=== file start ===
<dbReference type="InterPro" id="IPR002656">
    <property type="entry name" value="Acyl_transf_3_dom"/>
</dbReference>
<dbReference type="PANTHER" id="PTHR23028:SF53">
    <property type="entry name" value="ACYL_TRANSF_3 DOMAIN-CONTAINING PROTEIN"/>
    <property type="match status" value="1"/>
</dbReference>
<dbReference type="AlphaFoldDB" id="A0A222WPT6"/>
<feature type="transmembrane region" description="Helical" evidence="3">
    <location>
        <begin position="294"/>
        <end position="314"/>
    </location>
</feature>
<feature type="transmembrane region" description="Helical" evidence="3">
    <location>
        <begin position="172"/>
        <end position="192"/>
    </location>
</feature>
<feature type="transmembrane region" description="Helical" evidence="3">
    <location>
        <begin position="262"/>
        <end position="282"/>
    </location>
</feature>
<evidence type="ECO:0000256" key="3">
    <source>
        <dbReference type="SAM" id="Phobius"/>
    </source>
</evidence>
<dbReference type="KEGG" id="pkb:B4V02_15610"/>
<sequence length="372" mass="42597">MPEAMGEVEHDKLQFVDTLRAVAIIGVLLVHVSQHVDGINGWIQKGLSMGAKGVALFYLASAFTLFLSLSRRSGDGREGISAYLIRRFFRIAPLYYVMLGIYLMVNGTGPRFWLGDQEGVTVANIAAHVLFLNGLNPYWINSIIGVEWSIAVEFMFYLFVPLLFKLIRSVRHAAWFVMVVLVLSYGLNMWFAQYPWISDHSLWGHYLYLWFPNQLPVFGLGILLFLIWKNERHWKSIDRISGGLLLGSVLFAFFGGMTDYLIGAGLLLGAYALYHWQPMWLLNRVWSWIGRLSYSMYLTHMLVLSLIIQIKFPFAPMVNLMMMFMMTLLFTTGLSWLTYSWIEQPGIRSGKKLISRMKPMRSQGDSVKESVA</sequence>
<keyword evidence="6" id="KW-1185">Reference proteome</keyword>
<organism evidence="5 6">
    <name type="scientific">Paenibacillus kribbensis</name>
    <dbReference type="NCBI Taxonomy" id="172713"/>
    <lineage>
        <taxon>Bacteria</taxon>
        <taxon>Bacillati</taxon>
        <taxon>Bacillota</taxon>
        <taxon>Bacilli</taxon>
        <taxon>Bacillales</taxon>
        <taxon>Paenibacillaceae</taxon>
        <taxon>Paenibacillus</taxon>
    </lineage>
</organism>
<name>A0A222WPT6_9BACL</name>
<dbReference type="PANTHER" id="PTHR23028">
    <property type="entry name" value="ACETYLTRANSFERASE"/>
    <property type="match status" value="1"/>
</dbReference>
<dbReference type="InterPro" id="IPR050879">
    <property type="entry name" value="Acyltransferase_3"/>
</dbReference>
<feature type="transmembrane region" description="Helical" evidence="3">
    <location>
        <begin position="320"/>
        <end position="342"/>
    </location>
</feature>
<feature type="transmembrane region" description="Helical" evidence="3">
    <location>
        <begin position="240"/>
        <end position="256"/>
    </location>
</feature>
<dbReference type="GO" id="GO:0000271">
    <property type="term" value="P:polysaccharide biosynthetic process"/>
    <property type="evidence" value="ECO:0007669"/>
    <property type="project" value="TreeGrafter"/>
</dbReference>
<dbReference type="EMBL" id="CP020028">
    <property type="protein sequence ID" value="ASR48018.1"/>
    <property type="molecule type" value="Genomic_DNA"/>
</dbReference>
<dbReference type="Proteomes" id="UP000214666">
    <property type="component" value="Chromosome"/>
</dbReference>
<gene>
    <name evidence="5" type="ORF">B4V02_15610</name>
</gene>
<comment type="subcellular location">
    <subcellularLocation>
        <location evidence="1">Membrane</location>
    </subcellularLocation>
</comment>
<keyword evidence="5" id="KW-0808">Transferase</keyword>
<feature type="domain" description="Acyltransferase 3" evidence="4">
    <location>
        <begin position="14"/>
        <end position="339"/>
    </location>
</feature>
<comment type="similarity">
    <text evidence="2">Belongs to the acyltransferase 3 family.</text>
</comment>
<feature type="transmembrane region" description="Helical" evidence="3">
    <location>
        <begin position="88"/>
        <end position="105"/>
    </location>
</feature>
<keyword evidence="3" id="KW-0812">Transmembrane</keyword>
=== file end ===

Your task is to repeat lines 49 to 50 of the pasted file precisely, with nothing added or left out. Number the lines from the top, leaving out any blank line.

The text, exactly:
<dbReference type="PANTHER" id="PTHR23028">
    <property type="entry name" value="ACETYLTRANSFERASE"/>